The Wikipedia article is accessible until the paragraph introducing read-side-critical-section and grace-period. This is the first paragraph on the implementation. I found it hard. Therefore a few background pointers:

  • · There must be multiple threads, typically many readers and few writers.
  • · There must a shared mutable data structure, probably on heap.
  • · Not all data structures are suitable for RCU. So which subset are? I would say pointer-graph including hash tables.

In the simplified model, we are talking about

  • · A reader thread R1 executing a block of code that has started reading the shared mutable data structure. This code block is the critical section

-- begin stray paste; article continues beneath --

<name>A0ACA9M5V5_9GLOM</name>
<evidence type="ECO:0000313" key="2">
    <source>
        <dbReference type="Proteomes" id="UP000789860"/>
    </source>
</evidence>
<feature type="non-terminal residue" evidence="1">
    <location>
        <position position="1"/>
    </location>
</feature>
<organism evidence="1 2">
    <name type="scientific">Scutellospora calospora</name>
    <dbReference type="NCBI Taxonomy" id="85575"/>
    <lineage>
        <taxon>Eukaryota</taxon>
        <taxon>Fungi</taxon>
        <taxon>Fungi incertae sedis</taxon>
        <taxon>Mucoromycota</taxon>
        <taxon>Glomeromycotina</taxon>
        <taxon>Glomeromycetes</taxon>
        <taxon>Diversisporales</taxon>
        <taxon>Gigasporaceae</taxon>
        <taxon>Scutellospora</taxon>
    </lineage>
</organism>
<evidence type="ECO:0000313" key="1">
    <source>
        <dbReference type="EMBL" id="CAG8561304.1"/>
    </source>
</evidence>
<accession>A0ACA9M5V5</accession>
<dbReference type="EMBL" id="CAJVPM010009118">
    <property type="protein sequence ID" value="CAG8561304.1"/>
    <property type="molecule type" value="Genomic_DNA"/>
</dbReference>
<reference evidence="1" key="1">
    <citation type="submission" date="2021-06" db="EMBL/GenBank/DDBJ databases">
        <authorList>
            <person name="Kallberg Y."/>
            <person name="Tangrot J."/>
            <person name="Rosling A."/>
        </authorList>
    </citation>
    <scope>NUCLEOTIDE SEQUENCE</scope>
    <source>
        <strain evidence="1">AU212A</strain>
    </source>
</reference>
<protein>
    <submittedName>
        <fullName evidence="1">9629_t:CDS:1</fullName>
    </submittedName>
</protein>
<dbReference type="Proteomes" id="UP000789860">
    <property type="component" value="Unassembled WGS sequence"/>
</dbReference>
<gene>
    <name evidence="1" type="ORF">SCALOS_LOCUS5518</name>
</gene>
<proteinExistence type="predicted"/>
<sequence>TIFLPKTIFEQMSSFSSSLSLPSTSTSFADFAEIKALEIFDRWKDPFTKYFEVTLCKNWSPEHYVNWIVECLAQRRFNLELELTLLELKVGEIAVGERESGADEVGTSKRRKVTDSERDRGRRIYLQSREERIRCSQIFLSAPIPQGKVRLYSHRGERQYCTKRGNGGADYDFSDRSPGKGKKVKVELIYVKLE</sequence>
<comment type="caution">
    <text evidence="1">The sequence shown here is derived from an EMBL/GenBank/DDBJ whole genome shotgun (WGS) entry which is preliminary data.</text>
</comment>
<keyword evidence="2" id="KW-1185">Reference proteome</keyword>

• · A writer thread W1 executing a block of code attempting to update the same data.
  • · After the so-called grace period, a GC thread would reclaim the obsolete data that R1 has finished reading.
  • · A reader R2 enters the critical section after the update is done. R2 would see the new data

GC need to know when it’s safe to reclaim. It needs the wait-for-readers operation and the grace period.

Q: What if R1 gets a reference to the “obsolete node”, performs some slow task, reads the node, then exits the critical section? This node is reclaimable only after R1 exits critical section. The grace period would be long?

Q: Among 9999 nodes, how does system keep track which each node is reclaimable?
%%A: I feel kernel access to CPU registers might be needed.

Q: How does it compare with copy-on-write?
A: COW probably copies the entire data structure. Also, the modified copy is not visible to subsequent readers (like R2)